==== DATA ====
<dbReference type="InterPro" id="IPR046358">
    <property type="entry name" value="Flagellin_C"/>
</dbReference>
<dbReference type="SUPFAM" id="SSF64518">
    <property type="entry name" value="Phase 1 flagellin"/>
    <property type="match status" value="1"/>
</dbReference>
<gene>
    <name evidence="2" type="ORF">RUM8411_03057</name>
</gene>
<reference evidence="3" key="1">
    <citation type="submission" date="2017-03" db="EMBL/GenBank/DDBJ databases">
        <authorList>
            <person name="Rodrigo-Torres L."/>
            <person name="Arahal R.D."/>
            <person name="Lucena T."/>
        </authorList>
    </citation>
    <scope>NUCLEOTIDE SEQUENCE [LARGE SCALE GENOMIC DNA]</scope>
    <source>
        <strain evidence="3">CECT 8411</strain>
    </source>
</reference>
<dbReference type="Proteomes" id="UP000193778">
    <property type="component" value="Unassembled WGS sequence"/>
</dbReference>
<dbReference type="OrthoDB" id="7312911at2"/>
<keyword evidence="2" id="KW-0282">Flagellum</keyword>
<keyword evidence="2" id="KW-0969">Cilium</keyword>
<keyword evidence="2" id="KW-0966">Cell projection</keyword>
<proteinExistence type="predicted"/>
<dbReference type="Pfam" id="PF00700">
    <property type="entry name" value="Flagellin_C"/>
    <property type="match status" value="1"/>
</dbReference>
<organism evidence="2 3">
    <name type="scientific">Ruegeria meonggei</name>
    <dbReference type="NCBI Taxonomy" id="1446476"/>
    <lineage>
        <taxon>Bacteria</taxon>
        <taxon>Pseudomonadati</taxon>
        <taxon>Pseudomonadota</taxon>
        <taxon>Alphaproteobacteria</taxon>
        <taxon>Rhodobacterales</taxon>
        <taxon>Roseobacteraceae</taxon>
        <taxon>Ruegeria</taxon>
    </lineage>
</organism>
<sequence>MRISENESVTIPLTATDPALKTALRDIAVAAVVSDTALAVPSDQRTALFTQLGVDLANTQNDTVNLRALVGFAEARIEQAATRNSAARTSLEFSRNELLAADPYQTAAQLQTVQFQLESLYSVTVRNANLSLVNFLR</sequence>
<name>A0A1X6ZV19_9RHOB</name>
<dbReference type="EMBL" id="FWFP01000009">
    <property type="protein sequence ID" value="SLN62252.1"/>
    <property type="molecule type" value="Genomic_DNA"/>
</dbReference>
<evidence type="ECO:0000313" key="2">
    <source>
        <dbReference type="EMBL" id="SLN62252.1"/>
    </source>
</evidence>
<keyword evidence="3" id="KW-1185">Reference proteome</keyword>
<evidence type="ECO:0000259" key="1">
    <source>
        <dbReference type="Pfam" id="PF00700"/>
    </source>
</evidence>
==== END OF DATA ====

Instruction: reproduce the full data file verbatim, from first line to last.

<dbReference type="InterPro" id="IPR046358">
    <property type="entry name" value="Flagellin_C"/>
</dbReference>
<dbReference type="SUPFAM" id="SSF64518">
    <property type="entry name" value="Phase 1 flagellin"/>
    <property type="match status" value="1"/>
</dbReference>
<gene>
    <name evidence="2" type="ORF">RUM8411_03057</name>
</gene>
<reference evidence="3" key="1">
    <citation type="submission" date="2017-03" db="EMBL/GenBank/DDBJ databases">
        <authorList>
            <person name="Rodrigo-Torres L."/>
            <person name="Arahal R.D."/>
            <person name="Lucena T."/>
        </authorList>
    </citation>
    <scope>NUCLEOTIDE SEQUENCE [LARGE SCALE GENOMIC DNA]</scope>
    <source>
        <strain evidence="3">CECT 8411</strain>
    </source>
</reference>
<dbReference type="Proteomes" id="UP000193778">
    <property type="component" value="Unassembled WGS sequence"/>
</dbReference>
<dbReference type="OrthoDB" id="7312911at2"/>
<keyword evidence="2" id="KW-0282">Flagellum</keyword>
<keyword evidence="2" id="KW-0969">Cilium</keyword>
<keyword evidence="2" id="KW-0966">Cell projection</keyword>
<proteinExistence type="predicted"/>
<dbReference type="Pfam" id="PF00700">
    <property type="entry name" value="Flagellin_C"/>
    <property type="match status" value="1"/>
</dbReference>
<organism evidence="2 3">
    <name type="scientific">Ruegeria meonggei</name>
    <dbReference type="NCBI Taxonomy" id="1446476"/>
    <lineage>
        <taxon>Bacteria</taxon>
        <taxon>Pseudomonadati</taxon>
        <taxon>Pseudomonadota</taxon>
        <taxon>Alphaproteobacteria</taxon>
        <taxon>Rhodobacterales</taxon>
        <taxon>Roseobacteraceae</taxon>
        <taxon>Ruegeria</taxon>
    </lineage>
</organism>
<sequence>MRISENESVTIPLTATDPALKTALRDIAVAAVVSDTALAVPSDQRTALFTQLGVDLANTQNDTVNLRALVGFAEARIEQAATRNSAARTSLEFSRNELLAADPYQTAAQLQTVQFQLESLYSVTVRNANLSLVNFLR</sequence>
<name>A0A1X6ZV19_9RHOB</name>
<dbReference type="EMBL" id="FWFP01000009">
    <property type="protein sequence ID" value="SLN62252.1"/>
    <property type="molecule type" value="Genomic_DNA"/>
</dbReference>
<evidence type="ECO:0000313" key="2">
    <source>
        <dbReference type="EMBL" id="SLN62252.1"/>
    </source>
</evidence>
<keyword evidence="3" id="KW-1185">Reference proteome</keyword>
<evidence type="ECO:0000259" key="1">
    <source>
        <dbReference type="Pfam" id="PF00700"/>
    </source>
</evidence>